Whether you want to call it open core or open source or something else entirely, the software as a service business model has been gaining popularity.
Among the companies that have achieved financial success while having open source software at its core is Acquia, co-founded by the original developer of the Drupal Project, Dries Buytaert. I had the opportunity today to chat via phone with Buytaert and Acquia's CEO, Tom Erickson, about Drupal, Acquia's business model and the future of open source.
Right now, Acquia has Drupal Gardens in a private beta, where they hope to "change the way which people will adopt open source," Erickson said. But even in that closed circle, 10,000 new Drupal websites have been created.
The goal is to "lower the barrier to adoption," Buytaert said. It can still be difficult to install Drupal - too many pieces, too much technological knowledge needed. To get open source more firmly embraced by the public, it needs to be simpler.
That's where SaaS comes in, the duo said. Drupal remains a completely open-sourced CMS, but for those who need more help, they can get exactly what they want or need, customized and packaged as one.
Buytaert shrugged off those who might complain of that being an example of "open core" and therefore not open source. First off, "I don't think everything should be open source," he said. "I don't feel offended."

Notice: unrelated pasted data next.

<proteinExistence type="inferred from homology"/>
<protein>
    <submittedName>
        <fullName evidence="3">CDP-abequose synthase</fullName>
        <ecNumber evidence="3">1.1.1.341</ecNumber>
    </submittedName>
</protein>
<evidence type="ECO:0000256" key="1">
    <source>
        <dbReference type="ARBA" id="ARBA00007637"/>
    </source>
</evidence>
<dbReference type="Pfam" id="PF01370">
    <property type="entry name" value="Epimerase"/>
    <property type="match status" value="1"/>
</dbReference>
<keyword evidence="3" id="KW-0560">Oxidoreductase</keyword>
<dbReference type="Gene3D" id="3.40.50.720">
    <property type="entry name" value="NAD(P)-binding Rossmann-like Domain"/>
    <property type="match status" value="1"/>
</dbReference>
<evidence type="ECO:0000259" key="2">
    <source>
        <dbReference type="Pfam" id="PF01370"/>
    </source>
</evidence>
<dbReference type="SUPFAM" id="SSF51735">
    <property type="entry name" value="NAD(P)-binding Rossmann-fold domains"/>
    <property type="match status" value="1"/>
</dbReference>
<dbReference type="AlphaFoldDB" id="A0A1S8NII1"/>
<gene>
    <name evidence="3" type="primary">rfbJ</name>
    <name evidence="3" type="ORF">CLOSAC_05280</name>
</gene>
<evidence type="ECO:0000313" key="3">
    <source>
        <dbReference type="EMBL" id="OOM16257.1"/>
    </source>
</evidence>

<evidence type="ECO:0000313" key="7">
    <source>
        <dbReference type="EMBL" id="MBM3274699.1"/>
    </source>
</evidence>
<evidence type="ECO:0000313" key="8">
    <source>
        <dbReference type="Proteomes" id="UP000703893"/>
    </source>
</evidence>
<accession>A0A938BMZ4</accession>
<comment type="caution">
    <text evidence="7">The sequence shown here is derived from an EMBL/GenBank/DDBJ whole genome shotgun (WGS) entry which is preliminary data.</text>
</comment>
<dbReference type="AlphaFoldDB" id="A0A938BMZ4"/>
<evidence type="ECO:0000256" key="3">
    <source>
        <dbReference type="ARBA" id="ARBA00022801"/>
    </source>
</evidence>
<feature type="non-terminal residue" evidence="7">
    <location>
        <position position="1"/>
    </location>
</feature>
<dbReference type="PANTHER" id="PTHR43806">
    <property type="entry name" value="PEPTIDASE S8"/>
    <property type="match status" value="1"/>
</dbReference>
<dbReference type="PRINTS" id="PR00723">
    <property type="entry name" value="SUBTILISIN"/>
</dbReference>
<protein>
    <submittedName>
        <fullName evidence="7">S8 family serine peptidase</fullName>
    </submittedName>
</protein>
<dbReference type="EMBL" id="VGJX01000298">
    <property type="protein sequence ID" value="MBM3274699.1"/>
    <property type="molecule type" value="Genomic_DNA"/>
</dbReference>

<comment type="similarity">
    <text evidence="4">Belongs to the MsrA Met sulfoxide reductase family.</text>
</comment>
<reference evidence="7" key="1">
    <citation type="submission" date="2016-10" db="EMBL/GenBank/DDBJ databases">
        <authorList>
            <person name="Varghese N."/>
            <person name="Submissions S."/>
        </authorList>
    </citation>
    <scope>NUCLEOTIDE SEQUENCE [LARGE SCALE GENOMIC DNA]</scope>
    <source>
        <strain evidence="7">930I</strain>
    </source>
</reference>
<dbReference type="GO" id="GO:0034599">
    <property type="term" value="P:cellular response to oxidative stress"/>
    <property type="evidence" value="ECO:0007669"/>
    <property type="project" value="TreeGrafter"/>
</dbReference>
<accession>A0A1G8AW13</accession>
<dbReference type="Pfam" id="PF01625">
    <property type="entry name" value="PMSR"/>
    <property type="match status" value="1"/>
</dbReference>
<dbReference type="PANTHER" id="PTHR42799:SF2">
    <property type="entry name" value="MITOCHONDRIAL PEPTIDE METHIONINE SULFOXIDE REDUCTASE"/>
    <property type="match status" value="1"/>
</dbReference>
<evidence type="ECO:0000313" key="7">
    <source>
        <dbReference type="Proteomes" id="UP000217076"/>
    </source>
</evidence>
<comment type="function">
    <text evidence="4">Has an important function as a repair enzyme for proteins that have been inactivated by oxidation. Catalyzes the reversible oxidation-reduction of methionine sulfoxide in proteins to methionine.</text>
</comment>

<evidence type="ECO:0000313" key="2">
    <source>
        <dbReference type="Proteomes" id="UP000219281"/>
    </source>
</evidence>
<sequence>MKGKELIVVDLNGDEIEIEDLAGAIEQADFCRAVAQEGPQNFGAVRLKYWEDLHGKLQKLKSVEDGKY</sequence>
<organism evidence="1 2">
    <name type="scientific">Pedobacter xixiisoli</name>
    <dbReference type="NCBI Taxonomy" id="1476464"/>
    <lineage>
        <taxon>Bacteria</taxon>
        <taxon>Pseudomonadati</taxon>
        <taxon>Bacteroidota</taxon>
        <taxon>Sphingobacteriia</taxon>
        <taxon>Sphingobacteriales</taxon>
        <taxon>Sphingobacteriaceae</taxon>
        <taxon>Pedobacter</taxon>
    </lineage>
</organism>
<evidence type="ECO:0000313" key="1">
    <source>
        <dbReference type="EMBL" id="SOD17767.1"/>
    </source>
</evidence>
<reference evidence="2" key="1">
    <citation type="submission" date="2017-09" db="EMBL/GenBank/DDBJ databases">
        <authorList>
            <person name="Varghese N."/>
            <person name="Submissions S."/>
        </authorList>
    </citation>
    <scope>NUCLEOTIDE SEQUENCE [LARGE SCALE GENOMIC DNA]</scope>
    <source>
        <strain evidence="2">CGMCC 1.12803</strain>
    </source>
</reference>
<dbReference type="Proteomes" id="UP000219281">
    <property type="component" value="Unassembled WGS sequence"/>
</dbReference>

But secondly - and, perhaps, more importantly - all the source code is right there for the plucking. Anyone with the skills and desire to take it all in hand themselves still can.
I'm fascinated by the debate over the business model of open source, but the bottom line is simple: People who spend a significant amount of time developing in open source deserve to be able to put food on their tables at the end of the day. And if they're not the ones who figure out how to make money off it, the commercial providers will be.
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After nearly 20 years as a professional journalist for large and small daily newspapers in Florida, Arizona and New York, Amy was part of the Great Newspaper Culling of 2008. That was a good thing. Now, Amy writes for a variety of websites, including NetworkWorld, Discovery's Parentables and Soshable and consults with a variety of sites on their social media strategy.
She also has created the first - and only - bacon news aggregator on the Internet, Bacon Queen and has altogether too many Tumblogs. Amy is the top female user of all time on Digg.com and spends altogether too much time on the computer. You can follow her on Twitter and find more out about her on her website.